Follow Your Dreams
Jeannine Chartier Hanscom
Christie Simpson embarks on a wild ride of self-discovery after receiving a phone call from her husband’s mistress. The call marks the end of her marriage and the beginning of a journey in which she dabbles in everything from angels and dreams to psychics and past lives in her quest to discover the true meaning of life.
In Follow Your Dreams author Zoey Taylor whose credentials include teacher and community counselor weaves a tale around Christie’s myriad spiritual and metaphysical experiences. These speculative endeavors glow with enthusiasm but suffer from amateur writing techniques and a focus too broad to sustain the novel.
As thirty-eight year old Christie who is also a counselor learns the extent of her husband’s betrayals and works her way through them she renews a vow she made in her youth to follow her dreams and listen to her intuition. This leads her to indulge in several treks to diverse destinations based on either intuitive feeling or actual dreams she interprets as a sign. Christie pursues short-lived careers as partner in a dating service and owner of a New Age store while maintaining her counseling job and raising her three daughters. Throughout the story her primary focus remains on self-growth as she heals and follows her dreams on the path to an enlightened life and a new love.
The author’s interest in the philosophical and spiritual shines through clearly in the detailed examinations of Christie’s many vacations most notably one she takes to the Light Institute in New Mexico. There Christie undergoes a past-life regression which spans three chapters. Regrettably these detours do little to engage the reader and the novel digresses into often irrelevant or disconnected scenes peppered with unnatural dialogue and shallow characterization. The story ultimately becomes lost amid the endless vignettes leaving the reader to wander back and forth through Christie’s abundant soul-searching adventures.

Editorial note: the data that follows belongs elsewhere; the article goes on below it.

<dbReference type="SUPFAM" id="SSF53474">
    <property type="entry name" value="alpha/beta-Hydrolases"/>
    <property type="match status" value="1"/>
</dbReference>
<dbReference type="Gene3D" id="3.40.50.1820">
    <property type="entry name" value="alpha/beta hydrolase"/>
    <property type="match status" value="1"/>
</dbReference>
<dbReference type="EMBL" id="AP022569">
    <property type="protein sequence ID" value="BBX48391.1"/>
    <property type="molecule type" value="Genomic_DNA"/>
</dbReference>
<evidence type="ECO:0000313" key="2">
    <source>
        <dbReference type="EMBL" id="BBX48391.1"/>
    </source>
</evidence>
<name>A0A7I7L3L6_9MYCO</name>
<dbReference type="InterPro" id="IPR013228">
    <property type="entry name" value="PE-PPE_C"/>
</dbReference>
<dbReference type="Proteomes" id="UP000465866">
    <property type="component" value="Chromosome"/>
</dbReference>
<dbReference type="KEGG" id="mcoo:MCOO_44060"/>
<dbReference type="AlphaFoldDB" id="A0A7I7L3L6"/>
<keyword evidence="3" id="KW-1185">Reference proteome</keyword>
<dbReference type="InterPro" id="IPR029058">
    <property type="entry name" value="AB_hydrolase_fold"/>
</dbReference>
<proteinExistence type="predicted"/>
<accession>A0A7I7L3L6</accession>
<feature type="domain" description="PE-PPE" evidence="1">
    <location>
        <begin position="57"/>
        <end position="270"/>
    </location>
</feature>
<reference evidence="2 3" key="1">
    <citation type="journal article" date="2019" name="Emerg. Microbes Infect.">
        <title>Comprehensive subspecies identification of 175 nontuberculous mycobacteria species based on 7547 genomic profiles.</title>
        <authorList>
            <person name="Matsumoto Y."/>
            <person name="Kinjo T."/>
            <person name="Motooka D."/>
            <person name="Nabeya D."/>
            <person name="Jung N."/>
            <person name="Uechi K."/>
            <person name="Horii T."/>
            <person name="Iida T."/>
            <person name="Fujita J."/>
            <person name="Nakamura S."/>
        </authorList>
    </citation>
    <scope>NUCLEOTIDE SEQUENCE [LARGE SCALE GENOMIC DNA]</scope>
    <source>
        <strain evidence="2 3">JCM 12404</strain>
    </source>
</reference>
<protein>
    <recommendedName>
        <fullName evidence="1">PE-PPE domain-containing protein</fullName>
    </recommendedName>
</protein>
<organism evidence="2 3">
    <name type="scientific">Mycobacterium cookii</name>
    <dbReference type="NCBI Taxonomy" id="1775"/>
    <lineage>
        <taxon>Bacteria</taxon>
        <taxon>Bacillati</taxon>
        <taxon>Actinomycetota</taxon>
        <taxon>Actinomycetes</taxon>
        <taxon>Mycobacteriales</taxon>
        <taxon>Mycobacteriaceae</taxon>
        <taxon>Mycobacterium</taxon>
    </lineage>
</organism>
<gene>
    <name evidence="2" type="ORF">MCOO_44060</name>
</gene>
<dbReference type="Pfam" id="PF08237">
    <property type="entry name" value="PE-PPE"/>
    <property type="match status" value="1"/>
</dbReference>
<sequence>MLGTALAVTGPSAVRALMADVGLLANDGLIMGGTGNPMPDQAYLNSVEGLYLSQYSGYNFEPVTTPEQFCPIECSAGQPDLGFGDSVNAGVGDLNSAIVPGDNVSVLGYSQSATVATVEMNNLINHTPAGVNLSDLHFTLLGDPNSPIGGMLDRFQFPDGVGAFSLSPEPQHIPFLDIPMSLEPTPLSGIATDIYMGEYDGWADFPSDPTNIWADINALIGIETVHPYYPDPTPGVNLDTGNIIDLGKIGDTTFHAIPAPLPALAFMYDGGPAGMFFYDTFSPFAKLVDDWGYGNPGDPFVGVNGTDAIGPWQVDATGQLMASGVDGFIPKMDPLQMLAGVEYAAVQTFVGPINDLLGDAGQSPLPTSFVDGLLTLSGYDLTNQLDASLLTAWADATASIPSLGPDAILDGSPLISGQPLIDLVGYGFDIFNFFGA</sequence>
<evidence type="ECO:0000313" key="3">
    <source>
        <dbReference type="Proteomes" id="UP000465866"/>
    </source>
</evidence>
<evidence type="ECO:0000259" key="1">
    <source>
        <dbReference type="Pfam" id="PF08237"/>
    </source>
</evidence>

The writing has a rather clinical feel reporting events rather than building scenes and action with the descriptive phrases expected in a work of fiction. Choppy sentences prevail as in this passage: “When the girls were old enough they joined Brownies. Their lives were busy and time went by quickly. Andrea Pam and Becky were good kids and brought joy to their lives. They acquired an adorable Bichon Frise puppy that they named Miss Mugs.”
The author’s true passion appears to lie with the spiritual subjects to which she devotes a significant portion of the novel rather than with the development of a compelling story. Taylor’s thoughtful exploration into the areas of personal growth and self-actualization may find a wider and more appreciative audience in a nonfiction format.
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